Forest growth modeling is moving away from description and toward explanation. The acceptance of global warming and effects related to climate change has reinforced this evolution. In the recent past, there have been several reviews of modeling techniques that have addressed, among other things, model structure and hierarchies within models. We argue that models seeking to adequately address climate change must include a specific suite of site characteristics. These range from primary effects of climate change (temperature, CO2, and O3 increase) to secondary effects (increase in soil temperature, microbial activity, and changes in precipitation patterns) and tertiary effects (changes in tree phenology and photosynthesis). This paper (i) compares 12 existing individual tree growth simulators designed to address climate change or related effects, (ii) proposes a set of site-related mechanisms and entities to be included in any modeling framework to address climate change, and (iii) suggests appropriate lines of research to attain the goal of a model driven by climate and able to be initialized with readily available metrics.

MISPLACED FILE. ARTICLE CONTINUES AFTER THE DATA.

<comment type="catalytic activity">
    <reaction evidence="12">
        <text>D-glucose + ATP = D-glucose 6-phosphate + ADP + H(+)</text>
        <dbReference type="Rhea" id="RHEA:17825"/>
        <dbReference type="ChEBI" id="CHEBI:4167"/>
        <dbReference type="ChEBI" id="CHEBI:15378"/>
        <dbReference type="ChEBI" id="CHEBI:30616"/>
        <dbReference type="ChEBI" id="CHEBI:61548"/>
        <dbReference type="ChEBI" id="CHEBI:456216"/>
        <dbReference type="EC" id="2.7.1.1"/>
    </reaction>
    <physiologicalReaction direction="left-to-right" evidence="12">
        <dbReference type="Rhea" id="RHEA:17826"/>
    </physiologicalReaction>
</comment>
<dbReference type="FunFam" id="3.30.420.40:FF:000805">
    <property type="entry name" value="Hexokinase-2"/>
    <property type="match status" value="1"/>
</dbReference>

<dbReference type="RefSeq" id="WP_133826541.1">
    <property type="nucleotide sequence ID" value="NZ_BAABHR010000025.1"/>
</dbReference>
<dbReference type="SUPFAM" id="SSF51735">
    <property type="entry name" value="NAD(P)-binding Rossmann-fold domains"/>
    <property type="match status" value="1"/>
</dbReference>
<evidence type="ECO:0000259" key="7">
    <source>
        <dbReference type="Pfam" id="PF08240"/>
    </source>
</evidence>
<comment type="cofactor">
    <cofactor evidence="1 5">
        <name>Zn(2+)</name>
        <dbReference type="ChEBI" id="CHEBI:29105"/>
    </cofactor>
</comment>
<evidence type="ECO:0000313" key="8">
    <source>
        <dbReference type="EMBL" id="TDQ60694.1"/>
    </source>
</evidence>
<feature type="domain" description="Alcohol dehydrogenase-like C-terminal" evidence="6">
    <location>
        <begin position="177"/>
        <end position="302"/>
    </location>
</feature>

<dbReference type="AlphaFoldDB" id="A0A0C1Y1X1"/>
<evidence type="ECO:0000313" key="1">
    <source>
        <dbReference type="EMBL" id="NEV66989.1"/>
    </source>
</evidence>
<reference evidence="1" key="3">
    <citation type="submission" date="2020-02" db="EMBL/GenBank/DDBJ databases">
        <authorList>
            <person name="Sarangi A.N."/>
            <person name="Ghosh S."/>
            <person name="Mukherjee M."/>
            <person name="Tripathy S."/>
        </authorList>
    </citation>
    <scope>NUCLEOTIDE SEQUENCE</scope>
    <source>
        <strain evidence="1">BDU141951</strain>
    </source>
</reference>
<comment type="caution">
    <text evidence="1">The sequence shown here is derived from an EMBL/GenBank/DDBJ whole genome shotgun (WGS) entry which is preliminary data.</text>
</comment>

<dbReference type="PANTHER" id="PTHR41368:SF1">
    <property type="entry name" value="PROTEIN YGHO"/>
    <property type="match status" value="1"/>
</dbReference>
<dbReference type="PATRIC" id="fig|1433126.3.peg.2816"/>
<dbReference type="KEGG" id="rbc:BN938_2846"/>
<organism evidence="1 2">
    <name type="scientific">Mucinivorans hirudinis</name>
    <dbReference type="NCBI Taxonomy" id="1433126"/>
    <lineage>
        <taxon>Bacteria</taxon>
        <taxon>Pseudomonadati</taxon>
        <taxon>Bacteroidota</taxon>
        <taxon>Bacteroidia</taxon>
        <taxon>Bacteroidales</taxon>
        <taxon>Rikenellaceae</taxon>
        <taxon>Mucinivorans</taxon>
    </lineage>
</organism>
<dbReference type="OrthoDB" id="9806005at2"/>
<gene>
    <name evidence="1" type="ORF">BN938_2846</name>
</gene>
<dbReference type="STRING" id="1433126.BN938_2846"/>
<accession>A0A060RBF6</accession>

Bibliographical noteFunding Information:
The research supported by the Department of Forest Resources and the Minnesota Agricultural Experiment Station, University of Minnesota and the McIntire–Stenis Cooperative Forestry Research Program.
Copyright 2007 Elsevier B.V., All rights reserved.
- Climate change
- Forest ecosystems
- Model review
- Site modeling